• ‘Their unique style, in many ways, is actually closer to free jazz or classical than metal.’
    • ‘An original sound raging from bluesy to metal to creepy folk music, this is extremely well done.’
    • ‘Hooky choruses, instrumentation as background, and compact songwriting are trademarks of pop music, not metal.’
    • ‘But the crunchy metal riffs with squeals of harmonic distortion can only carry an album for so long, and 55 minutes is way beyond that time.’
    • ‘They take a bunch of dead-weight lead and spin it into the most beautiful, yet extreme, metal music around.’
    • ‘Thanks to hourly lineup changes, the music morphs from mid-tempo rock to jazzy reggae to metal.’
    • ‘Tossing in elements of blues, rock, glam-rock, soul and metal, it's a wildly extravagant affair that is likely to put off as many people as it delights.’
    • ‘But in reality, these guys have always been more of a '60s frat rock band with metal riffs.’

verbmetals, metalling, metaling, metaled, metalled

[with object]
  • 1Make out of or coat with metal.

    ‘metaled key rings’
    • ‘Then we spilt out onto the metalled road in Bethlehem, and I wandered past the ranks of closed shops.’
    • ‘It is also often assumed that the road cross-section conforms to a regular design standard, with a metalled width of 20 ft.’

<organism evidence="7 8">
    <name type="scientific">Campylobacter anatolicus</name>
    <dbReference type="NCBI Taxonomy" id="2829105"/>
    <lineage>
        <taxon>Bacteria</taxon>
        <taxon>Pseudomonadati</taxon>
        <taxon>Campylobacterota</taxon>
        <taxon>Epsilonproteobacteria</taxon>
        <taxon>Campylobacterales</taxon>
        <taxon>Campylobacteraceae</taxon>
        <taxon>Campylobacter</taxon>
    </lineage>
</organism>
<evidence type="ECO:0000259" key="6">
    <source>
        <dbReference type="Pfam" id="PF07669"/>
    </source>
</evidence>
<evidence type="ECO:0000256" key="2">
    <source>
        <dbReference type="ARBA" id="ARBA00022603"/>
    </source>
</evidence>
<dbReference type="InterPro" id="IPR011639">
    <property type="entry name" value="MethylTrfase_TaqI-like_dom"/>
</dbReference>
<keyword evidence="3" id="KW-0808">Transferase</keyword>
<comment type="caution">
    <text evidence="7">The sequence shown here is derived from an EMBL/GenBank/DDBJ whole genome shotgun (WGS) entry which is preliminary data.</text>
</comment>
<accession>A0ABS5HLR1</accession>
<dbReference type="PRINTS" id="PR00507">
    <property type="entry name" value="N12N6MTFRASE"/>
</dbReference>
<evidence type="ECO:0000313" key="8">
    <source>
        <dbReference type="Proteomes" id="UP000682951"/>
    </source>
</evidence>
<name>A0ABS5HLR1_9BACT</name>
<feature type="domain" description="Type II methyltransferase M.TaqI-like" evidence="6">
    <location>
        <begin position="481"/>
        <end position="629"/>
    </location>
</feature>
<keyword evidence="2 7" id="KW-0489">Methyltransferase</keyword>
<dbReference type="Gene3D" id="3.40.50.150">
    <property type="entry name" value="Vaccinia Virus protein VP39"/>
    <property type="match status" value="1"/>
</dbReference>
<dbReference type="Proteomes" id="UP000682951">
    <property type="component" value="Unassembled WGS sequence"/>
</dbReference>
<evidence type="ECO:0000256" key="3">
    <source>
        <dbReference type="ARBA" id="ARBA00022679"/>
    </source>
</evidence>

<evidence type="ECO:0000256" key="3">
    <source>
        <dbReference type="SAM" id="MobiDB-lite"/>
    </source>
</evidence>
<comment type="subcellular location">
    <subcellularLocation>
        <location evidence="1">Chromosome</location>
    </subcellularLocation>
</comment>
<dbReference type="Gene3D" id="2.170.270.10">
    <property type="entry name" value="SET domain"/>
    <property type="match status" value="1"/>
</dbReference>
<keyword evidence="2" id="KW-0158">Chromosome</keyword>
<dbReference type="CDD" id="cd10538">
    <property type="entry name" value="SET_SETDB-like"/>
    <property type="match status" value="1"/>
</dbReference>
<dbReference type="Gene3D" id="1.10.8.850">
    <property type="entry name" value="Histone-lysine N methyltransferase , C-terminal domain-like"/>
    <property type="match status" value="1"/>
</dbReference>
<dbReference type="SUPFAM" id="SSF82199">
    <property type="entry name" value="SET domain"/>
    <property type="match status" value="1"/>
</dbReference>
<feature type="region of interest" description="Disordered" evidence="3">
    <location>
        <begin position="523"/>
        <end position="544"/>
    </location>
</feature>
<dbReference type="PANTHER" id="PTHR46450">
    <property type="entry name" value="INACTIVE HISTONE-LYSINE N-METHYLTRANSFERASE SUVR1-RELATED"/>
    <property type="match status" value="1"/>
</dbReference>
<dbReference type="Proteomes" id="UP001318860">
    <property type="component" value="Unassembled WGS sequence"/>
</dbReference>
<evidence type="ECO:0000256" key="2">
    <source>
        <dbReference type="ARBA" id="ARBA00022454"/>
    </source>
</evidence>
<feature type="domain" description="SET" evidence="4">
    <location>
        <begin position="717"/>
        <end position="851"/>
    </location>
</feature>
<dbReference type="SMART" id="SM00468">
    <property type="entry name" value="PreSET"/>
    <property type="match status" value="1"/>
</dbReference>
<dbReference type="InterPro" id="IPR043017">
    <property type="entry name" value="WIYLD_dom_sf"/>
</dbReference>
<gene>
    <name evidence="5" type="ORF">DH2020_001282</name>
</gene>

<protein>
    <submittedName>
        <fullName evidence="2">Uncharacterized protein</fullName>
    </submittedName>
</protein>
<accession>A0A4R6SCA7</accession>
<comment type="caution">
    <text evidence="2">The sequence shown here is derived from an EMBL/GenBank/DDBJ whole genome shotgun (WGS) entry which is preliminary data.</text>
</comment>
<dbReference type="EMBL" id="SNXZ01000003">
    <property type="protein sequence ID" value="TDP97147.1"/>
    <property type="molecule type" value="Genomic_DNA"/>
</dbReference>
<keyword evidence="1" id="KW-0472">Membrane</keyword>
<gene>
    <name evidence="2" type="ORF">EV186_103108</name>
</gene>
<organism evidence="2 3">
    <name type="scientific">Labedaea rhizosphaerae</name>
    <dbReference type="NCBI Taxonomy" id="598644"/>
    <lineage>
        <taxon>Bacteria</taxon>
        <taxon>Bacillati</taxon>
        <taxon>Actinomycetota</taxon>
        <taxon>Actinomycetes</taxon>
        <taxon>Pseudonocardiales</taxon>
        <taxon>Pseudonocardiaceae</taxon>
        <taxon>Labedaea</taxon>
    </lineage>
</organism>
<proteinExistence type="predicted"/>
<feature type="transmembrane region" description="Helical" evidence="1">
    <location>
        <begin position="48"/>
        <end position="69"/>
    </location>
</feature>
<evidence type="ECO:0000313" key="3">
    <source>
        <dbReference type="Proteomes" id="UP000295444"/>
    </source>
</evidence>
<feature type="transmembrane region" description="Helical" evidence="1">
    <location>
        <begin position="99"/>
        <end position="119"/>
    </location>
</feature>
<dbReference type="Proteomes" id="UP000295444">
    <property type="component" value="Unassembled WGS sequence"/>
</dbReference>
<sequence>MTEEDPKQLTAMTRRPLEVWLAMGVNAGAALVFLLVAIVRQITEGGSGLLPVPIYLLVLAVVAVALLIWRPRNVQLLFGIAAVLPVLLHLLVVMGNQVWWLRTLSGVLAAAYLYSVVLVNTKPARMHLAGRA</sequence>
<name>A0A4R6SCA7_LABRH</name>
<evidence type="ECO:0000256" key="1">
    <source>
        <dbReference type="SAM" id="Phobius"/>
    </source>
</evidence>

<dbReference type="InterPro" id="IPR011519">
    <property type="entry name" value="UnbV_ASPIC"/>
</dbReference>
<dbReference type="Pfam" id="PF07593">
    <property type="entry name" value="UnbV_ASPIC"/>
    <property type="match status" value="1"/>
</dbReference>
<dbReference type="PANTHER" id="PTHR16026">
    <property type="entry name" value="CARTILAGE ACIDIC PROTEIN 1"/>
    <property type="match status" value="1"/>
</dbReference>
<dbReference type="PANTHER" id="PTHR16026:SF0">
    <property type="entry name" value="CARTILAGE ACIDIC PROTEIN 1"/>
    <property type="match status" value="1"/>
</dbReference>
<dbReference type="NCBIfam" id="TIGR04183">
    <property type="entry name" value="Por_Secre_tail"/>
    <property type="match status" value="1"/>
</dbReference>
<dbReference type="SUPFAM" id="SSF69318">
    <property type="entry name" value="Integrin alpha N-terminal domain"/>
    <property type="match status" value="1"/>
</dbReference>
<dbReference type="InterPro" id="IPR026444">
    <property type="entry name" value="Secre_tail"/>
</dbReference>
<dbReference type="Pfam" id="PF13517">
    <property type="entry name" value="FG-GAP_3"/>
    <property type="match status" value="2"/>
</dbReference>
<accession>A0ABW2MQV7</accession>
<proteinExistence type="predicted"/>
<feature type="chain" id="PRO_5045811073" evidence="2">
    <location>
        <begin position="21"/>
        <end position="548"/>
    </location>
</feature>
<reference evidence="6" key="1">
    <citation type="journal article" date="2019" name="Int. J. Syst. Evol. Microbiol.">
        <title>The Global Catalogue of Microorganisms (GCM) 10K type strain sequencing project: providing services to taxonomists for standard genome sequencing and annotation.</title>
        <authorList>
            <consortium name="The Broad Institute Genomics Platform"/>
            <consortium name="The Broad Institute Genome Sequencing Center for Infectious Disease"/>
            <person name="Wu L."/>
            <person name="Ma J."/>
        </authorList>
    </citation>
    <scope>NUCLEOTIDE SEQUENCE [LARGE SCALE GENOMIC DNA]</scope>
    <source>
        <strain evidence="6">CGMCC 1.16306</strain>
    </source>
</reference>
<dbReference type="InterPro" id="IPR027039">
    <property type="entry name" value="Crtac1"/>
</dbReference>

• ‘Many of the houses are linked to the street by short lengths of metalled or flagstone pathway, like little garden paths.’
    • ‘The main entrance to Hillyfields is now through an access set between splayed walls which are constructed across the disputed strip almost up to the edge of the metalled driveway.’
    • ‘Access to Tockwith must be by the authorised route only, with great care being taken when turning into the rough lane from the metalled road.’
    • ‘In fact, our unabashed dictionary describes a road as a strip of metalled surface connecting potholes.’
    • ‘When the town was completely out of sight, the chauffeur drove down a road which within only a few miles lost its metalled base and crumbled into rough cobbles.’
    • ‘On the outside of the road are deep precipices; sometimes there are a few metres of rough ground between the metalled surface and the edge, but more often not.’
    • ‘He said till such time as the metalled road was constructed, a fair-weather communication link be ensured.’
    • ‘The world's highest stretch of metalled road, running from Manali to Ladakh, was built by the Tibetans.’
    • ‘Said climb is up to Fremington Edge, the landmass that dominates Reeth, an ascent to 1,500 feet, quite steep, on metalled dead-end road barely wide enough for a car for the first mile.’